William Shakespeare is one of the most celebrated writers of all time. He was a 16th century playwright, poet and actor who went on to write close to 40 plays, two long narrative poems and over a 100 sonnets that have through the centuries sold billions of copies and have been translated to thousands of languages. April 23 marks the 400th death anniversary of William Shakespeare. Incidentally so, it is believed that it also marks the death of famous Spanish writer, Miguel de Cervantes Saavedra, known for his two part novel, Ingenious Gentleman Don Quixote of La Mancha. Over these 400 years, Shakespeare has become an epitome of classic literature and has made millions fall in love with his wordplay. And while a lot of his plays were set in countries like Italy, Spain, Greece, Turkey, Scotland and may more, some places in England are far more iconic to be missed. Here are some places around the world that every William Shakespeare fan must visit at least once! Also Read - How to Experiment With Colours in Your Style: Tips to Combine Unusual Colours in Your Outfit

1. Stratford-Upon-Avon

Photograph courtesy: Wikimedia Commons

Photograph courtesy: Wikimedia Commons



Stratford-Upon-Avon is located in Warwickshire in England. This very house on the Hanley Street is where William Shakespeare was born. It is known that William was born on April 23, 1564 and passed away on his 52nd birthday in 1616. What was once a hamlet that merely co-existed with the rest of the world, has now become a world famous tourist destination. With over five million tourists flocking to Stratford each year, William Shakespeare left back wealth to his home town in a way that cannot be measured! Also Read - SSC Releases Revised Dates For Various Exams, Check New Schedule Here

2. Holy Trinity

Photograph courtesy: Wikimedia Commons

Photograph courtesy: Wikimedia Commons



The Holy Trinity Church in Stratford has become yet another tourist attraction. It is believed that Shakespeare was baptised here within a few days of his birth. A few decades later, he was also buried here along with four other members of his family including his wife Anne Hathaway, their daughter Susanna, her husband John Hall and son-in-law Thomas Nash. Millions of travelers visit his grave which is believed to have a curse on the grave slab. The curse translates to–Good friend, for Jesus’ sake forbear, to dig the dust enclosed here. Blessed be the man that spares these stones, and cursed be he that moves my bones. It is also known that Shakespeare wanted this rhyme to be engraved on his grave slab in order to avoid being transferred to a charnel (A charnel is the place where bones of the deceased are placed to rest in peace after graves are emptied to make room for the ewer ones). Also Read - Romanian PM Pays $600 Fine After Pictures of Him Drinking & Smoking With Others Surfaces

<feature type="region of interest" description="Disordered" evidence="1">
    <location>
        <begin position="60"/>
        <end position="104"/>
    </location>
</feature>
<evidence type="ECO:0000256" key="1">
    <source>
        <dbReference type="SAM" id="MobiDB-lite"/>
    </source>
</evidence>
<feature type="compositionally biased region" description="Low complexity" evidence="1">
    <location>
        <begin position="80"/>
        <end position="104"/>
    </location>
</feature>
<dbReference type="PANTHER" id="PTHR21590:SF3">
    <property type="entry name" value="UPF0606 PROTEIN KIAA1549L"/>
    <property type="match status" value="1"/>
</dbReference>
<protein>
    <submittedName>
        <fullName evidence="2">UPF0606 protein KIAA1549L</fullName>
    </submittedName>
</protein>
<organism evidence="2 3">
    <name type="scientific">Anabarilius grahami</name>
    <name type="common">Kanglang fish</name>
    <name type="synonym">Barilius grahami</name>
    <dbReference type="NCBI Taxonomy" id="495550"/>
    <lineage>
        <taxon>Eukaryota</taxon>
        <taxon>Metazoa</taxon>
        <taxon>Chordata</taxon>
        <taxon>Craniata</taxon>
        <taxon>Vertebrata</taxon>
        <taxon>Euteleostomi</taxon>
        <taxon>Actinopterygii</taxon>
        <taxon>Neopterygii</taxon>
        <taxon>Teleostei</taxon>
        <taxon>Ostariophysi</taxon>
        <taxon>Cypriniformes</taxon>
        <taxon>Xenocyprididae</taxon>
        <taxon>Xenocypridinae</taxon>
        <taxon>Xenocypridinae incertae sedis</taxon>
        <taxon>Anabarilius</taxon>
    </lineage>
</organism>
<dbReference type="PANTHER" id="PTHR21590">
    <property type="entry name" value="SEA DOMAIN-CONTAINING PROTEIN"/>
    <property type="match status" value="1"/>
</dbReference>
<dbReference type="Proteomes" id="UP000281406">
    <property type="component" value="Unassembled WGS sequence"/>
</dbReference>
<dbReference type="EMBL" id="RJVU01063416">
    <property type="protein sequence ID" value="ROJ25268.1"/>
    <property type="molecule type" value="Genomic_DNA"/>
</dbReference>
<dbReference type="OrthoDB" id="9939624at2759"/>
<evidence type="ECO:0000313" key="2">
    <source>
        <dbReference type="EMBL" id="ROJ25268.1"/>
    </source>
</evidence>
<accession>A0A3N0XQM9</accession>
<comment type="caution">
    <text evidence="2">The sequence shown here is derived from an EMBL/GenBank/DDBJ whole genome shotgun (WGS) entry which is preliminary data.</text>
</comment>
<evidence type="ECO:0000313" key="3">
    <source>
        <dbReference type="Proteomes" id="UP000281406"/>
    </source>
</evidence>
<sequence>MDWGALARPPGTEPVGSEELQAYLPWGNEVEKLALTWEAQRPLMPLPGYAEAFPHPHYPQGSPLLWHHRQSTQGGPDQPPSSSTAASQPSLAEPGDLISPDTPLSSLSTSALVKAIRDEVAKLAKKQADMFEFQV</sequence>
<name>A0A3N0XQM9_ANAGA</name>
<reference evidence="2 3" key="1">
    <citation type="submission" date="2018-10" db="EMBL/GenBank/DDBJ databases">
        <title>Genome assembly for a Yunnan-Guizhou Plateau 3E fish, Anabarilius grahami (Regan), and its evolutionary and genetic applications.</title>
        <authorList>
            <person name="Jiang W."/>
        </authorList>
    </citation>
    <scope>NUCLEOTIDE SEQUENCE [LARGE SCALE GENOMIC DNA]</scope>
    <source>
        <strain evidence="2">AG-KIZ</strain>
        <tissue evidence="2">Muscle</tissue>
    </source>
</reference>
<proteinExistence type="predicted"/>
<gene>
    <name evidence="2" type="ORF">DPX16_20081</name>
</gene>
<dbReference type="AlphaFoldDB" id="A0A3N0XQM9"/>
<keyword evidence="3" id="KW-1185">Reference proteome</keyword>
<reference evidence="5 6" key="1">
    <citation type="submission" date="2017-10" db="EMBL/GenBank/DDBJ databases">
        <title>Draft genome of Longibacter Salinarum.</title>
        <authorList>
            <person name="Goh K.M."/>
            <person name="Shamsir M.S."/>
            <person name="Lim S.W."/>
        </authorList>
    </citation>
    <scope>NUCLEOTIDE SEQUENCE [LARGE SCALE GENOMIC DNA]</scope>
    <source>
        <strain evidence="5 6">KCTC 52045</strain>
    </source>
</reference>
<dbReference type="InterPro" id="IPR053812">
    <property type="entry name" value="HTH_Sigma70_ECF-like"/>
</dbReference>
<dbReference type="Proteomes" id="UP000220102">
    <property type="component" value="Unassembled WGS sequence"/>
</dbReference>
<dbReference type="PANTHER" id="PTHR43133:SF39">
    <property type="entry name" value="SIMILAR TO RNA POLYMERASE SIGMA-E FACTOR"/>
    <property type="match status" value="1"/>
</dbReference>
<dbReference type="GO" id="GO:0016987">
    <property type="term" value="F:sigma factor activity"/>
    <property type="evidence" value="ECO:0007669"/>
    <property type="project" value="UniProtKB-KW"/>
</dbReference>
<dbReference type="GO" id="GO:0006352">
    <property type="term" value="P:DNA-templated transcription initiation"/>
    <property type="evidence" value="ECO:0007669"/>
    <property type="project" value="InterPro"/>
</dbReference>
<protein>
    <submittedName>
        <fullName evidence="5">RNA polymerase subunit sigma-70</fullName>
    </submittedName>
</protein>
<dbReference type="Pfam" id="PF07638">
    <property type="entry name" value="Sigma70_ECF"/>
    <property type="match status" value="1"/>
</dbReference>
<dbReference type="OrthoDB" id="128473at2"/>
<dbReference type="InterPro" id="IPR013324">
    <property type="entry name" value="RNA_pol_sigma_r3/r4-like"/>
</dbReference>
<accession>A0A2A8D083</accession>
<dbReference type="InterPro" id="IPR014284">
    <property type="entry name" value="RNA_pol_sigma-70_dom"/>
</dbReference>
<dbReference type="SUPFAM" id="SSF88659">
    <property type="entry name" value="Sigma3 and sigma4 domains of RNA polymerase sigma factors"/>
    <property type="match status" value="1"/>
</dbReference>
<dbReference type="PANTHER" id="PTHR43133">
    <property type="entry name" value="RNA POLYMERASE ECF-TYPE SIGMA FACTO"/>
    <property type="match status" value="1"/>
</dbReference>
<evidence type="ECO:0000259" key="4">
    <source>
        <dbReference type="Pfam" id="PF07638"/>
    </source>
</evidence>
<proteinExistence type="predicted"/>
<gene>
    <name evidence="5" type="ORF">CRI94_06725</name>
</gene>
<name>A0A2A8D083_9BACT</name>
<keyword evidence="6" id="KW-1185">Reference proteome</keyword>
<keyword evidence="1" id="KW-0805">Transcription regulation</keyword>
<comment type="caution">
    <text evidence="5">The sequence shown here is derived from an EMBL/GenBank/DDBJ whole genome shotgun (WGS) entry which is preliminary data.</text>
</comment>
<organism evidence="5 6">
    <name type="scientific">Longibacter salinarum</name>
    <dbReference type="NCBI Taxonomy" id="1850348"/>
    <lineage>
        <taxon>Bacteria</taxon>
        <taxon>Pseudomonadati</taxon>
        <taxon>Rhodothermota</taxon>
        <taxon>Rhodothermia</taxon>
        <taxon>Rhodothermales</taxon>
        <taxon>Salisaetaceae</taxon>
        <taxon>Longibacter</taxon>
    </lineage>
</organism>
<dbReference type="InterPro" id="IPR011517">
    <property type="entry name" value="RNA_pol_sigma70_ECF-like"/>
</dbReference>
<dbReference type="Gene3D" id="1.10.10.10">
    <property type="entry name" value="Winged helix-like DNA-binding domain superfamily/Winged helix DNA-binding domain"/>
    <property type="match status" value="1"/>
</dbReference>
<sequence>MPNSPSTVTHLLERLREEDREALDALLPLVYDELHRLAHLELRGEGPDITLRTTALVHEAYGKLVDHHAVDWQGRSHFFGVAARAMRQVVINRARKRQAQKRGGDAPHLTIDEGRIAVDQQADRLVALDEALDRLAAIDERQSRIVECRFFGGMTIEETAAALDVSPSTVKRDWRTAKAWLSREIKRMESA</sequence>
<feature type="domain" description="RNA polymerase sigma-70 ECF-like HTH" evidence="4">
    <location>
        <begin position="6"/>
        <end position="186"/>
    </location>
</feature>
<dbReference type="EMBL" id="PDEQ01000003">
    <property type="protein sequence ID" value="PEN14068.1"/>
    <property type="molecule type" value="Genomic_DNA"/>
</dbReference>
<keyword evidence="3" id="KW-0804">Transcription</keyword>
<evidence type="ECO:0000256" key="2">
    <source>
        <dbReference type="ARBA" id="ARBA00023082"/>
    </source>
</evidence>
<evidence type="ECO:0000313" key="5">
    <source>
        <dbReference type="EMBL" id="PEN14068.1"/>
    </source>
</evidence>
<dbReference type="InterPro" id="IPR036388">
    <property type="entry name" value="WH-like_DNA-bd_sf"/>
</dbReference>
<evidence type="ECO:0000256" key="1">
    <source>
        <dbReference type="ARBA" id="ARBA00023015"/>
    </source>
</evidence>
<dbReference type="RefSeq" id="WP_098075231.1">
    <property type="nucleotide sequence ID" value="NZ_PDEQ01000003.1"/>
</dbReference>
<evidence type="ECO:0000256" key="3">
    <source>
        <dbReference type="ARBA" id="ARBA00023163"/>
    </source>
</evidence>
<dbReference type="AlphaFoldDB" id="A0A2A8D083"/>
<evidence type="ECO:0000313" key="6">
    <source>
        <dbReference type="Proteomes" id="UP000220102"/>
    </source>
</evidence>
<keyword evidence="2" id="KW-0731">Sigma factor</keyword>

3. The Globe Theatre

Photograph courtesy: Wikimedia Commons

Photograph courtesy: Wikimedia Commons

At the young age of 18 years, Shakespeare married Anne Hathaway who was eight years older than him. Soon after the wedding the couple had a baby girl and named her Susanna and then twins, Hamnet and Judith. It was only after having a family of his own that William Shakespeare wrote his first play, Henry VI Part One. Around this time, he left Stratford and traveled to London to to pursue theatre a lot more extensively. Through the late 16th century, London was hit by a massive plague and the theatres were shut. This is the time when Shakespeare took on to writing poems among other plots. Within a year in 1594, the theatres reopened, William formed his troupe and named it Chamberlain’s Men and went on to become regular performers for Queen Elizabeth I. The Globe was home to some of his masterpieces like Hamlet, Othello, Much Ado About Nothing, King Lear and many more.

4. Verona, Italy

Photograph courtesy: Andy Hay/Creative Commons

Photograph courtesy: Andy Hay/Creative Commons

This balcony in Verona is yet another iconic place one must visit. Though this home in Verona, Italy isn’t really connected to William Shakespeare’s life, it gradually became one of the most iconic landmarks in the country for lovers of both, literature and love itself. Romeo and Juliet’s houses have garnered a lot of public attention over the years in memory of by far the most romantic love story written in time immemorial.

 5. Royal Shakespeare Company

Photograph courtesy: rsc.org.uk

Photograph courtesy: rsc.org.uk

The Royal Shakespeare Company was also not directly connected to the life of Shakespeare. However, it is one of the places in England that promises to take you as close to what watching a Shakespearean play back in the 16th century as possible. If you’re up for watching a William Shakespeare play, you must watch it here!

>More stories on History and Heritage

Have something to add to this story? Post your comments in the discussion board below; we will be thrilled to hear from you!